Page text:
Pa. Lt. Gov. Davis says Congress needs to step up in Ohio train derailment | Tuesday Morning Coffee

Lt. Gov. Austin Davis said it’s time for Congress to step up even as the state and federal government continue to deal with the long-term implications of a fiery train derailment in East Palestine, Ohio earlier this month.

In an appearance before the Pennsylvania Press Club on Monday, Davis, a former Democratic state House lawmaker from Pittsburgh, was asked how he’d rate the state and federal response to the derailment of a Norfolk Southern train — just miles from the Pennsylvania border — that was loaded with toxic chemicals.

Already an environmental disaster, the train derailment has become an equally toxic political fight, with Republicans accusing the Democratic Biden administration of not prioritizing the accident, even as the White House is stepping up its support for Ukraine’s war against Russia.

“I think they have been responsive,” Davis told a mixed crowd of journalists, business leaders, public relations professionals, and a group of high school students who’d gathered in a hotel ballroom to hear him speak.

“I know [Gov. Josh] Shapiro was out [there] with the EPA administrator last week,” he said “We’ve been out there a number of times. I think we need to continue to monitor the environment, and they need to continue to make sure the water and air quality is safe for the people who live there.”

Shapiro did travel to East Palestine last week, where he blasted Norfolk-Southern for what he said was the freight hauler’s “arrogance and incompetence” in an incident that displaced and sickened residents.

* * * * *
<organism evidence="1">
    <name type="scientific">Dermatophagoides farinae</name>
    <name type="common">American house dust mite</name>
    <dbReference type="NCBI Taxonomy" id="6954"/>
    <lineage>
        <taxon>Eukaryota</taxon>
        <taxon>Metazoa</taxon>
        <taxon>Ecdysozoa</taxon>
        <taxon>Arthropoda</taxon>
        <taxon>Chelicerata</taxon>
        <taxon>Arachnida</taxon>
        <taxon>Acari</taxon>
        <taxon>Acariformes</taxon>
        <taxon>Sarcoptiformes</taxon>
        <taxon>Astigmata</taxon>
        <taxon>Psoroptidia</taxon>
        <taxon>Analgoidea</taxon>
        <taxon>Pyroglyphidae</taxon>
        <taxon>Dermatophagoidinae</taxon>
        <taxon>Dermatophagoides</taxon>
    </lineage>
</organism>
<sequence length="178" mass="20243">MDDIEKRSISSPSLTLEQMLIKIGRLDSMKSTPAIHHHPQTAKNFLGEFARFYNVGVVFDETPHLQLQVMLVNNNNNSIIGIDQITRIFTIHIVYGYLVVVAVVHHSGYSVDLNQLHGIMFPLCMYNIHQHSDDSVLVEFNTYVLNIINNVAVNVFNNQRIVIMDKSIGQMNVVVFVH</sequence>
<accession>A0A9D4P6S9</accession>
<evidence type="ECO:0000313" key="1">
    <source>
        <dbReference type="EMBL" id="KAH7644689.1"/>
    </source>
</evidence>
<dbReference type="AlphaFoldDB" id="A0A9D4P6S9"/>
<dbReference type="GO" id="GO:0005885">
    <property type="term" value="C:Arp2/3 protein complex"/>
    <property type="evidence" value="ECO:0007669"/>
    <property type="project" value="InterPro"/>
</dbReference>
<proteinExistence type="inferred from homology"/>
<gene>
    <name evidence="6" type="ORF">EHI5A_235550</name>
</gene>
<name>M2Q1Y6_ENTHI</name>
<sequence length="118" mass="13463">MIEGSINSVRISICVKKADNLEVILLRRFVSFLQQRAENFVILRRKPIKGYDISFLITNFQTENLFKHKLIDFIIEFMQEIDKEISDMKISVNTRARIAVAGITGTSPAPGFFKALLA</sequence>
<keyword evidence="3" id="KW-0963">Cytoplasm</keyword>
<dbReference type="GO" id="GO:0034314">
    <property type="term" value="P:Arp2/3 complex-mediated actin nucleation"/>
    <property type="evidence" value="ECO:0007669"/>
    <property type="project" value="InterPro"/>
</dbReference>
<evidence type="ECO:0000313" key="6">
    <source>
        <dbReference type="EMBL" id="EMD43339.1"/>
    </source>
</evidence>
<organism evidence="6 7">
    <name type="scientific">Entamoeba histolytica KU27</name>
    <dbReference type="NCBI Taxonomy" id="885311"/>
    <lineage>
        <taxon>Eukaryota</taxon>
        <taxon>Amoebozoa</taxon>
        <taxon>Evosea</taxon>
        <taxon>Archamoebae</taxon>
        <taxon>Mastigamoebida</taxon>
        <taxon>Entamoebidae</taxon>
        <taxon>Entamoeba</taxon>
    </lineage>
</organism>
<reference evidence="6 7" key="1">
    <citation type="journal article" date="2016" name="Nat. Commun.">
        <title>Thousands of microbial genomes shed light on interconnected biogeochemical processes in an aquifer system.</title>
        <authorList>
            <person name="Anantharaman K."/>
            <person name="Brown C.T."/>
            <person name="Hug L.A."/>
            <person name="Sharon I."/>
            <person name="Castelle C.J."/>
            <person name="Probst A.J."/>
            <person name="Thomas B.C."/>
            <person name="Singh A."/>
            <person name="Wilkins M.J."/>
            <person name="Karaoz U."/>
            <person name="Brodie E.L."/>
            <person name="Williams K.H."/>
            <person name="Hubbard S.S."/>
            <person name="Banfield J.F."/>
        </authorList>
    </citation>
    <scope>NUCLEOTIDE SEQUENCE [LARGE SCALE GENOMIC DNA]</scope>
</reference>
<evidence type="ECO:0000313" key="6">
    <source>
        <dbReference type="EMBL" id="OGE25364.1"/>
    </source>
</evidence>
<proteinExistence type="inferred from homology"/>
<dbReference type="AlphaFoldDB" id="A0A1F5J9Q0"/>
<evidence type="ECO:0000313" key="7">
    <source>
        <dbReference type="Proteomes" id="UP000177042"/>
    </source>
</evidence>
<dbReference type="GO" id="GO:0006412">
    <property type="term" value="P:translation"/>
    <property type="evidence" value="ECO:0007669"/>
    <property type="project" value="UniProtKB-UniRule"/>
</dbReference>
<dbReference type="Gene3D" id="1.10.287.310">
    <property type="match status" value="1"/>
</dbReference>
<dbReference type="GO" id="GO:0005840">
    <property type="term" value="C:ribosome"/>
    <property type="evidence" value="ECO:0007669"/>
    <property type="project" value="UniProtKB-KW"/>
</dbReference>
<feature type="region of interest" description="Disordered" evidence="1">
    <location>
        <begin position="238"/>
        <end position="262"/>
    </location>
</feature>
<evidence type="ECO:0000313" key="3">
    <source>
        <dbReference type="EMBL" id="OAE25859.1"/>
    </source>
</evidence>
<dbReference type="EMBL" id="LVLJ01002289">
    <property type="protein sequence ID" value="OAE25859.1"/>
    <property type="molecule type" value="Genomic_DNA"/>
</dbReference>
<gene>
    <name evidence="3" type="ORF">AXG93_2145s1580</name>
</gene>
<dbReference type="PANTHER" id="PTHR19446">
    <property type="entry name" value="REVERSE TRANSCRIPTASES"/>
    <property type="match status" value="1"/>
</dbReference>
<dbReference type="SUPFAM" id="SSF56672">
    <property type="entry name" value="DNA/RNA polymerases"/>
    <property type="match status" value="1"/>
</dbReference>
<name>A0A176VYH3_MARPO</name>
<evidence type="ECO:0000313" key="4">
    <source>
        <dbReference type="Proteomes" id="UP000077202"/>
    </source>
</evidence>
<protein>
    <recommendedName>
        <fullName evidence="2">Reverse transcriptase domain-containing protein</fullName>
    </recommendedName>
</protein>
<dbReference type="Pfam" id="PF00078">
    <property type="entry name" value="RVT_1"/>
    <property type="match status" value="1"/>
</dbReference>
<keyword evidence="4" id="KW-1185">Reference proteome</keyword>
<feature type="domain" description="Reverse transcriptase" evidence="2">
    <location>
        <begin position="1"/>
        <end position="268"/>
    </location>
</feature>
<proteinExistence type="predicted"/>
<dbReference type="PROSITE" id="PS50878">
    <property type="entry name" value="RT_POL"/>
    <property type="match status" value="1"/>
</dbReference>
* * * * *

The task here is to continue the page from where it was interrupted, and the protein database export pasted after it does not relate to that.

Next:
“The combination of greed, incompetence and lack of concern for our residents is absolutely unacceptable to me,” Shapiro said in a joint appearance with U.S. Environmental Protection Agency Administrator Michael Regan and Ohio Gov. Mike DeWine.

In the days following the Feb. 3 derailment of 50 cars of one of its freight trains, the company conducted a controlled release of vinyl chloride, a carcinogen, from five of the cars, rather than wait for a possible explosion.

The fiery release created a cloud of black smoke, and raised concerns about pollution and health effects for residents in the area near the wreck, which included Darlington Township in Beaver County, north of Pittsburgh.

Regan said his office had ordered Norfolk Southern to conduct “all necessary actions associated with the cleanup from the East Palestine train derailment.” The railroad “will clean up all contamination in soil and water” and be responsible for transporting the contamination “to ensure that residents are not impacted further,” the Capital-Star previously reported.

The work will be done to the EPA’s specifications, Regan continued, and Norfolk Southern will reimburse the agency for the cleaning services conducted by its staff and experts, as an additional layer of insurance.

The Pennsylvania Department of Environmental Protection also announced that it would conduct independent water sampling to monitor water contamination risks related to the train derailment.

Aerial view of the train derailment wreckage in East Palestine. (Screenshot from NTSB B-roll recorded Feb. 5, 2023).

Shapiro’s comments in East Palestine came a week after the Democratic governor released a sharply worded letter, sent to Norfolk Southern, criticizing its handling of the derailment in its earliest hours.

“Like me, members of our state legislative delegation are troubled by the conduct of Norfolk Southern during this incident,” Shapiro wrote. “As they proceed with their review and oversight responsibilities, I have pledged the full cooperation of my administration in order to help them facilitate holding your company accountable to Pennsylvanians.”

On Monday, Davis said the administration had made a “criminal referral” to the state Attorney General’s Office, clearing the way for that agency to open its own probe of the accident.

“I think a better response could be Congress taking action against more folks … and making sure we hold them accountable for the things that they’ve done,” Davis said. “Because the reality is this could have been in any community, and there are clearly laws and regulations that need to be changed to make sure that doesn’t happen again.”

Originally published at,by John L. Micek

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